Tin Roof Theatre brings infinite wisdom to stage in ‘Tuck Everlasting’

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Max Devick, left, and Jacob Kalvoda play the Tuck brothers Jesse and Miles in “Tuck Everlasting.”
Contributed / Tin Roof Theatre
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It seems like an eternity since I explored the idea of living forever way back in fifth grade while reading the children’s classic, “ Tuck Everlasting ,” by Natalie Babbitt.

The story follows Winnie Foster, an adventurous girl who befriends the Tuck family, only to discover they’re hiding a huge secret: they drank from a water spring—and now they’re immortal.

Like many 9-year-olds, I thought being immortal would be super cool. To live forever and witness the years, decades, centuries go by and never get any older? What could be better?

Turns out, death might be a better fate in the long run. If you live forever, you also have to watch people you love die. If you keep going on and on, life ends up being full of endless grief, not perpetual joy. (As Angus Tuck says in the book, “You can’t have living without dying.”)

Maybe living forever wouldn’t be so great after all.


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The Tuck family, from left, Angus (Mark Seeba), Mae (Myra Nowak), Jesse (Max Devick) and Miles (Jacob Kalvoda).
Contributed Photo / Tin Roof Theatre

Tin Roof Theatre Company welcomes audiences to question their own perspectives on immortality during its stage adaptation of “Tuck Everlasting,” written by Babbitt’s son-in-law, Mark Frattaroli, and directed by Tin Roof company member and longtime Fargo teacher Mark Seeba.

Tin Roof brings “Tuck Everlasting” to Moorhead’s Hjemkomst Center on Nov. 4, 5 and 6, and again on Nov. 10, 11 and 12. Times and tickets are at .

Playing on emotions

I told Seeba that I first read “Tuck Everlasting” in Mr. Foley’s class at Lewis and Clark Elementary back in 1987.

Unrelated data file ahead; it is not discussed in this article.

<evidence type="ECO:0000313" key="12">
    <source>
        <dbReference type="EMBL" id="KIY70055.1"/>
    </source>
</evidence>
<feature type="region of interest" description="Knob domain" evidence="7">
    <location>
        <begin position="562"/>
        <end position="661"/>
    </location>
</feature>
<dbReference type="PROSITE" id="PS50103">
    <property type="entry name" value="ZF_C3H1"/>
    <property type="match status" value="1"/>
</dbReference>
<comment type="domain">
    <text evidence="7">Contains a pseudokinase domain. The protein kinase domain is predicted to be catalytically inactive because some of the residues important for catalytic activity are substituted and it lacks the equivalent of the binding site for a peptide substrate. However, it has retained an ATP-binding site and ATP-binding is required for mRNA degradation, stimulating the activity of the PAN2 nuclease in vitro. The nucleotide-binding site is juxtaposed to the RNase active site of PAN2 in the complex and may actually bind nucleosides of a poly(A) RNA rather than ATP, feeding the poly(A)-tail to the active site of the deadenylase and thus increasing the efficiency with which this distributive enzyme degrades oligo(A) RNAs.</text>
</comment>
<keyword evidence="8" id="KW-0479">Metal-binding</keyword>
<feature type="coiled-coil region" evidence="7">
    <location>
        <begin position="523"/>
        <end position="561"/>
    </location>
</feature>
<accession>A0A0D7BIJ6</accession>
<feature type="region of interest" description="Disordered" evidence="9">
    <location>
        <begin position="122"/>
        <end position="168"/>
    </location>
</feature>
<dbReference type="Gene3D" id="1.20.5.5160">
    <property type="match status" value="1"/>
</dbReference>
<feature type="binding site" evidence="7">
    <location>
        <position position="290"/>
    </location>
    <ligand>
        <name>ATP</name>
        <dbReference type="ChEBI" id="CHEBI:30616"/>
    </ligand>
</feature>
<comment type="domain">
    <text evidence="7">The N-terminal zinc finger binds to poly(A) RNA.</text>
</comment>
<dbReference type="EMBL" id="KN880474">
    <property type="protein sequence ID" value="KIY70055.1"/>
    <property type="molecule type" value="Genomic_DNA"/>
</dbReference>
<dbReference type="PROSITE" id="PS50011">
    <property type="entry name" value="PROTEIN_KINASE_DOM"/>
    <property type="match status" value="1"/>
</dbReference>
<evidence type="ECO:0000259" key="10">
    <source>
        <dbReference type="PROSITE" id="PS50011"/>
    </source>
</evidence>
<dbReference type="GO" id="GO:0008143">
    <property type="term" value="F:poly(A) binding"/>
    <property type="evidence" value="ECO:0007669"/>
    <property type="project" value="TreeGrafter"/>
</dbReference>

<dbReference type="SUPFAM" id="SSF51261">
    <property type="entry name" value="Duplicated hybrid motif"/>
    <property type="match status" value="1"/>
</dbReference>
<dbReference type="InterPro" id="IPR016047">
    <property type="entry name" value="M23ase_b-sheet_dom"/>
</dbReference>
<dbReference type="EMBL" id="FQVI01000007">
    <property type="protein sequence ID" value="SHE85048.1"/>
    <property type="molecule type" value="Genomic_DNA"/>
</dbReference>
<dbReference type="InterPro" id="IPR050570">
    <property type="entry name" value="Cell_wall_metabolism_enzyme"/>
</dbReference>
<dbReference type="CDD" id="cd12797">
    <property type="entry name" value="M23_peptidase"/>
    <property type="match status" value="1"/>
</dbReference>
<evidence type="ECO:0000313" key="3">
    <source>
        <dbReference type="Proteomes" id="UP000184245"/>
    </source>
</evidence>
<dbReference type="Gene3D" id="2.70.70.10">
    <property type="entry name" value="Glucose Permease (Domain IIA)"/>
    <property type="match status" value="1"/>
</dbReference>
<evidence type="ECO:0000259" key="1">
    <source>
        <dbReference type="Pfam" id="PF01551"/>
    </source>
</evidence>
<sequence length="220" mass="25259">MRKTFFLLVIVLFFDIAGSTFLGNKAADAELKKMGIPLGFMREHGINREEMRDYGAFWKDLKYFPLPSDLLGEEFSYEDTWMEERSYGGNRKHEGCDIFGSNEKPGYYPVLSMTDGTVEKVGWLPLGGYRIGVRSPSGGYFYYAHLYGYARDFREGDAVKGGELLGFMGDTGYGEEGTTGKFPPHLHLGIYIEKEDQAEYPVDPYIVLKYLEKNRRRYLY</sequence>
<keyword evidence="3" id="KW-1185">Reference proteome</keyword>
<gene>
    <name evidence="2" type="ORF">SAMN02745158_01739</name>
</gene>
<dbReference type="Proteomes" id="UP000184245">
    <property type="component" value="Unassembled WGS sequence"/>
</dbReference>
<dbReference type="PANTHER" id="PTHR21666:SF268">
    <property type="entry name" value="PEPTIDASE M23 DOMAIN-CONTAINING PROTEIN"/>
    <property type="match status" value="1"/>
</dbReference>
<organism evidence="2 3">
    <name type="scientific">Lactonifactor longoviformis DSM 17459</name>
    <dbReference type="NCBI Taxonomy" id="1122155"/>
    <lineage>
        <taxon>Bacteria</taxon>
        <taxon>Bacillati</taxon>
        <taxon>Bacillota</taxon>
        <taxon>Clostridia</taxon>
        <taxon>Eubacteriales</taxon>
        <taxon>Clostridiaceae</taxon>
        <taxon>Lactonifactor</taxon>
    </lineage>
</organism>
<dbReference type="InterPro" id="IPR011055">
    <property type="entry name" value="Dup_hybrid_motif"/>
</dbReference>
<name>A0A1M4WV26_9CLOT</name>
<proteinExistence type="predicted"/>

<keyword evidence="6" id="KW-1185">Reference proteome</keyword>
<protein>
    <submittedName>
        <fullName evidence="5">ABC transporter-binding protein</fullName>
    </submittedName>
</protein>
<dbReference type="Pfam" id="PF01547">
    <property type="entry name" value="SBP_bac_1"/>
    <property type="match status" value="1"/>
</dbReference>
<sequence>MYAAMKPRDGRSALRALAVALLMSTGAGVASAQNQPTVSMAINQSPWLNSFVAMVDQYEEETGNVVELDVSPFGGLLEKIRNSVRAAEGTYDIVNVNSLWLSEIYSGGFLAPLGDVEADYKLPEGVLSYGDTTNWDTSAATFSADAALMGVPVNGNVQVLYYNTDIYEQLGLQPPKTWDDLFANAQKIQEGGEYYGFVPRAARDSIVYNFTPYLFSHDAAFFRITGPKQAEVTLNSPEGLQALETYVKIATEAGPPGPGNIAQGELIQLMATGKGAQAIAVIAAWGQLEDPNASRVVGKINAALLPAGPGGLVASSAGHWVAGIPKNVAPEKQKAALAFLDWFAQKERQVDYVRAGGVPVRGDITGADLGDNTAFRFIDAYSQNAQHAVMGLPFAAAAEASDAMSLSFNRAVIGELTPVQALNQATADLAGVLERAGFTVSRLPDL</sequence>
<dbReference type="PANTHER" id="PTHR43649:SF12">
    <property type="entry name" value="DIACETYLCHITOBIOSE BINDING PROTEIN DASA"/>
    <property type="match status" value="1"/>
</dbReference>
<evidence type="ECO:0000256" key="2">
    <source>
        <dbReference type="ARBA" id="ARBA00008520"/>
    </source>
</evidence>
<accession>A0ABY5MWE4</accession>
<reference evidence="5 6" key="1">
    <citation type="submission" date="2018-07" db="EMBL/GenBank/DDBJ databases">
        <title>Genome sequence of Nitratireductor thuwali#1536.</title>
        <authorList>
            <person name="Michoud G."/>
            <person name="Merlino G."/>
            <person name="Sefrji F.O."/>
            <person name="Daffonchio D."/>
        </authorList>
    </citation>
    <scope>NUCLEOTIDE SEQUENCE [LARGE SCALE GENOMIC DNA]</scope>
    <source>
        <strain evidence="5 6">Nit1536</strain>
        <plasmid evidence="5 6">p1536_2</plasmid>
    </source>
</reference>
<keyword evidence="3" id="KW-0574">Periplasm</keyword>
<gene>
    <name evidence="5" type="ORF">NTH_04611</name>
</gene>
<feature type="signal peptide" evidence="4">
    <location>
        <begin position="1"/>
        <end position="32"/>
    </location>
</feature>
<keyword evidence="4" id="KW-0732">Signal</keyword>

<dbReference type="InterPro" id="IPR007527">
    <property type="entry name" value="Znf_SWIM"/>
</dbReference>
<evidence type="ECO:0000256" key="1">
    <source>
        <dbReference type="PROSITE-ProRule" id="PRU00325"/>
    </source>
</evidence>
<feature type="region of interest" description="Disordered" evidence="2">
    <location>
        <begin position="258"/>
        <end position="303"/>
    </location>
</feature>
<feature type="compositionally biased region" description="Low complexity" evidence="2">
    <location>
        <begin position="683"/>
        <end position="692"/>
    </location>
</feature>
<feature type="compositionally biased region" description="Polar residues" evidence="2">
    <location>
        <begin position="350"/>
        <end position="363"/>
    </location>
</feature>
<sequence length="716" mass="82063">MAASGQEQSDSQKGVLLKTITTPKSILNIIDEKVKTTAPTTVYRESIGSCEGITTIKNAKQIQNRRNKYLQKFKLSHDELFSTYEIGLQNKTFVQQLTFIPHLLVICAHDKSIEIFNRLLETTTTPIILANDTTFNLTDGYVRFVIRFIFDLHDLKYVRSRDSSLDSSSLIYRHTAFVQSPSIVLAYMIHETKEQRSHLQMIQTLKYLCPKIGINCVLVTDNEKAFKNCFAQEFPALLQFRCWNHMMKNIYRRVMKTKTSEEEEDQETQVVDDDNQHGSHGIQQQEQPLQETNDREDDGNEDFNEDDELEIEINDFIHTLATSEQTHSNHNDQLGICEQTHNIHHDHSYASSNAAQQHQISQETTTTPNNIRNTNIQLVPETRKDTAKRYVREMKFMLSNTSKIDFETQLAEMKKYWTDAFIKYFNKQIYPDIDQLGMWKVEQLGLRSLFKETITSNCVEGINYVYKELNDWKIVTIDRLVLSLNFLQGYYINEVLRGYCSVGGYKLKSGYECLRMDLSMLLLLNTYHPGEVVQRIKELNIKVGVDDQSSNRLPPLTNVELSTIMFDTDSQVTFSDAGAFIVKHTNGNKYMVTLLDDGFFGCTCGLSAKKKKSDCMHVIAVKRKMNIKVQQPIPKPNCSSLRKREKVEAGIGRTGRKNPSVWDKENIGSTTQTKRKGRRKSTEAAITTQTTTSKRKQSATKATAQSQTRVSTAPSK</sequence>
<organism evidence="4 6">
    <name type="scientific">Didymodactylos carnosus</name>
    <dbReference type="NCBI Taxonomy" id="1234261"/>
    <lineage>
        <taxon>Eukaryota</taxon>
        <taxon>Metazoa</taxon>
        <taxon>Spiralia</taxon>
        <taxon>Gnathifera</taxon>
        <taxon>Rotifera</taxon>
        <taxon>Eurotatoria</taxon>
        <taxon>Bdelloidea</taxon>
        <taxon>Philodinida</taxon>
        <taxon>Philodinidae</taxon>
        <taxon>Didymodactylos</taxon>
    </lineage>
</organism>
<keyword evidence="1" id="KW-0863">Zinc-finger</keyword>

“Of course! I student taught with Mr. Dronen. I stole a lot of his tricks,” Seeba said.

Aside from reaffirming the fact that living in Fargo means you’re always going to know somebody who knows somebody who’s probably your cousin, Seeba recognizes “Tuck Everlasting” as an opportunity to teach students about making important decisions.

“Natalie Babbitt definitely wanted people to think immortality is not everything that it’s cracked up to be, but we want people to make up their own minds and get that message across. And we want people to be entertained,” Seeba said.

Starring Craig Roath as The Man in the Yellow Suit, Seeba as Angus Tuck, Myra Nowak as Mae Tuck, and Max Devick and Jacob Kalvoda as the Tuck brothers Jesse and Miles, “Tuck Everlasting” also addresses themes of nature, family ties, love and loyalty.

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Angus Tuck, played by Mark Seeba, explains to Winnie, played by Katie Brown, that "You can't have living without dying" during an October rehearsal session at First Presbyterian Church in downtown Fargo.
Contributed photo / Tin Roof Theatre


Girl power

In her debut stage performance, 6th-grader Katie Brown plays Winnie Foster, a strong female protagonist akin to Hermione Granger of "Harry Potter," Seeba said, who often reads “Tuck Everlasting” in his classes.

“Some of those great stories are so male dominated,” Seeba said. “This one is female and she really reflects strength.”

Brown started her acting career attending programs at Trollwood Performing Arts School in Moorhead. “Tuck Everlasting” is her first full-length performance, as well as her first leading role.

“It’s been an amazing opportunity because it’s the first time I’ve done a play other than Trollwood,” Brown said. “Doing this has been really fun and challenging.”

Playing by the book

I asked Brown if, in her opinion, the screenplay accurately reflected the book. Admittedly, she’d read the play but was only part-way through the novel (What would Mr. Foley think?), though she had watched the 2002 Disney movie starring a then-20-year-old Alexis Bledel of “The Handmaid’s Tale” fame.